He’s particularly proud of his Yenkos –– at least one for every year and body style built, including the first in 1969, Don Yenko’s personal car. Among the rarities is a Corvair, the first of the magical Yenko Chevy transformations: “This really represents what Don Yenko loved to do: Take a small displacement engine as in the Monza model and make it hum, working it to higher horsepower.” The museum also shows a Yenko Vega, which produces a potent 220 horses.
“Our museum is a unique opportunity for individuals and groups to enjoy the great era of muscle cars up close, personal and behind closed doors,” he says.
A Cobra, A Boss and Behind the ‘8 Ball’
Here’s a look at six examples of Pieloch’s collection of amazing muscle:
•1966 Shelby Mk III 427 Cobra – CSX 3210, Midnight Blue on Black, sold originally by Tasca Ford in Providence, Rhode Island, to McManus Ford Sales in Wakefield, Massachusetts, and then to Elliot Grant, who lived in Lynnfield, Massachusetts.
The great 427 block outputs about 480 horses. In 2010, the Shelby American Automobile Club (SAAC) liked its looks, too, awarding it first place.
“Elliot gave it to his son, Steve, as a high school graduation gift,” Pieloch says. “What a dad!”
Steve then drove the car to and from Parson’s College in Fairfield, Iowa, a 1,300-mile one-way trip. “Average speed: “100-plus miles per hour with a few 160-mile-per-hour speeds,” Pieloch says. How many tickets? “None: He never stopped.”
•1965 Shelby GT350 Prototype – Committed to “Total Performance,” Ford turned to Carroll Shelby to transform selected Mustangs for performance models through homologation for SCCA competition.
The first ten of these prototypes went to Shelby American’s Princeton Street shop in Los Angeles, and SFM5014R is the tenth, completed in January 1965. Fetchingly liveried in Wimbledon White/Guardsman Blue on a black interior, the feisty 289-cid/306-horsepower car is linked to a four-speed manual.
In 2006, Wisconsin Shelby specialist Randy Bailey completed a concours-level restoration, and the car was shown at the Shelby American Museum in Boulder, Colorado, and featured in the book Shelby Cars in Detail.
Why the “R” designation? GT350 Chuck Cantwell has said, in part: “None of the first ten prototypes were built as either ‘S’ or ‘R’ designated cars . . . so it’s anyone’s guess why it was added. Maybe someone just got mixed up.”
•1968 Yenko Camaro – The Sequoia Green on black vinyl classic was one of the first group of 20 Yenko Camaros built this year and sold originally from Branine Chevrolet in Mulrane, Kansas. At the 2017 Amelia Island Concours, just past, it notched Best Muscle Car.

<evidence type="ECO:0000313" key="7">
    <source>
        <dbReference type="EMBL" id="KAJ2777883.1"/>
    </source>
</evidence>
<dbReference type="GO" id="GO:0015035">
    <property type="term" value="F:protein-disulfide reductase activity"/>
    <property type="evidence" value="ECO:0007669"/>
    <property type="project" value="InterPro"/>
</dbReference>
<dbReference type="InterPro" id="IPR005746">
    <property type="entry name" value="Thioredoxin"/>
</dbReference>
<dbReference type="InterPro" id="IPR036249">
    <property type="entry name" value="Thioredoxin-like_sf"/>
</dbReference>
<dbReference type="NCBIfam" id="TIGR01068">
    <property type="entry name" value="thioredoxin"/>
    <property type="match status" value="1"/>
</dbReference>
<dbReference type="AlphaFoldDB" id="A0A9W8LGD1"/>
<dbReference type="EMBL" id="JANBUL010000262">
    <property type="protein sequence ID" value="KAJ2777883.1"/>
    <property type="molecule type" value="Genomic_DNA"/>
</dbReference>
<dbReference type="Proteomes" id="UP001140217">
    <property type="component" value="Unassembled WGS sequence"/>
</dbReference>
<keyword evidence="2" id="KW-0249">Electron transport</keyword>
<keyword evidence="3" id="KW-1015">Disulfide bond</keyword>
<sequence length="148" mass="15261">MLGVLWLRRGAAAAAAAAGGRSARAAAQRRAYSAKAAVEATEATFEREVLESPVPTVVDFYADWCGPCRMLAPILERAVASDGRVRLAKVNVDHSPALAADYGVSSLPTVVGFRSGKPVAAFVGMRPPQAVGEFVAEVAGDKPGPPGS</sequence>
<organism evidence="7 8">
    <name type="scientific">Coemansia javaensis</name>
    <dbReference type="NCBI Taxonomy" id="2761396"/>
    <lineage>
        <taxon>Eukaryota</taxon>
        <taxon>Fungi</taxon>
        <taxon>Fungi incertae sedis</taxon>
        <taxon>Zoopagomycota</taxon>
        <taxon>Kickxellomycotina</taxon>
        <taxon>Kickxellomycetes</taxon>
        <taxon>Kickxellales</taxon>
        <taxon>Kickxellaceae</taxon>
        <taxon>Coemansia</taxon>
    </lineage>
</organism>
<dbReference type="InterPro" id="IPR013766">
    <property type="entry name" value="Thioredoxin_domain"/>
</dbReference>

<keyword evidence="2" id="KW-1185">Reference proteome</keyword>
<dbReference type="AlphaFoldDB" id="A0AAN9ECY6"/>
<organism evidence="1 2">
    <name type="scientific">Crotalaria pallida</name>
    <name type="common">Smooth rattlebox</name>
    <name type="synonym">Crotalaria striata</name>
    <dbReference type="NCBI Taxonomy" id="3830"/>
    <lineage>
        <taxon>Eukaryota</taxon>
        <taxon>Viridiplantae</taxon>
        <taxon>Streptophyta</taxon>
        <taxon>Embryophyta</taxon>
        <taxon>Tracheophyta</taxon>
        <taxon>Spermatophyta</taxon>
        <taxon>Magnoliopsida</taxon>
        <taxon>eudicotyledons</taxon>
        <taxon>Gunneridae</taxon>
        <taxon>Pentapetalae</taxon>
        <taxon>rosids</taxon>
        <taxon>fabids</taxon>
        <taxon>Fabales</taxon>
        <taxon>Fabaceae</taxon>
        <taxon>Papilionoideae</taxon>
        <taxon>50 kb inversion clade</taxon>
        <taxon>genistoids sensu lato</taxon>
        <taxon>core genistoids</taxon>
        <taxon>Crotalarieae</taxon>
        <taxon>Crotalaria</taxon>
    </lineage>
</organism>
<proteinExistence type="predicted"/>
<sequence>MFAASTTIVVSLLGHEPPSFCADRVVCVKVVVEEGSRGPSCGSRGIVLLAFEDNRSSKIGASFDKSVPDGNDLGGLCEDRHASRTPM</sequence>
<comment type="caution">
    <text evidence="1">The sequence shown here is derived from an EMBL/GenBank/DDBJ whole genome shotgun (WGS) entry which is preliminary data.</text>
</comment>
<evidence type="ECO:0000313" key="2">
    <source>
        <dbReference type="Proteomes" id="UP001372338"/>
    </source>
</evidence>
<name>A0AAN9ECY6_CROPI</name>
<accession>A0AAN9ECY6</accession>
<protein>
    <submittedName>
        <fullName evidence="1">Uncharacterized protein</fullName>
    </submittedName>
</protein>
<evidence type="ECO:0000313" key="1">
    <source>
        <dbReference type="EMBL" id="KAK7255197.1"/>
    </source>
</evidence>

This is the lowest-mileage Yenko Camaro known, with just 1,318 miles, Pieloch says. How?
“In 1970, it was sold to A.J. Lancaster, a drag racer and Memphis Rodders club member who competed with it in NHRA. He stored the original engine,” Pieloch explains. “When he retired from racing, he had the original engine reinstalled, and that is what we have today.”
•1969 Chevrolet Yenko Camaro – Lemans Blue on Black vinyl, this is a “UNO,” a one-only car. Retrofitted by Pennsylvania car dealer/racer Don Yenko with a 427-cid/450-horse engine, this is the first Yenko built in 1969 (#1 of 201) and Don Yenko’s personal “mule’ car. Restored by Gary Holub in 2007, it has COPO Connection Certification.
•1966 Chevrolet Corvette Coupe “8 Ball” – The Sports Car Club of America (SCCA) “A” road racer was campaigned by Bergen & Johnson with the distinctive “8 Ball” logo. Black with yellow stripes on a Saddle interior, the car is equipped with a 427-cid, generating 600 horsepower through a four-speed-manual M-21 tranny.
“It came to us after a body-off restoration, multiple national awards and appearances in movies and magazines,” Pieloch says. For three years, 1966-1968, the “Eight Ball” was the SCAA “A” class regional champion and won the annual N.C.R.S. Heritage Award. “The National Corvette Restoration Society awards this to only one Corvette each year nationally,” Pieloch says.
•1970 Boss 429 Mustang – One of the great muscle cars from Ford, Grabber Green on White Clarion interior, it’s propelled by the formidable 429-cid engine significantly underrated at 375 horses and connected to a four-speed manual transmission.
Showing 5,263 original miles, the all-numbers-matching car has received a body-off restoration, a Marti report and is a National Gold Award and Thoroughbred Award winner from the Mustang Club of America (MCA).
“These very special cars continue to increase in value,” Pieloch says, “and we’re glad to be able to remember one of the most respected street cars of the unforgettable muscle car era.”
For more information on the American Muscle Car Museum, see AmericanMuscleCarMuseum.com.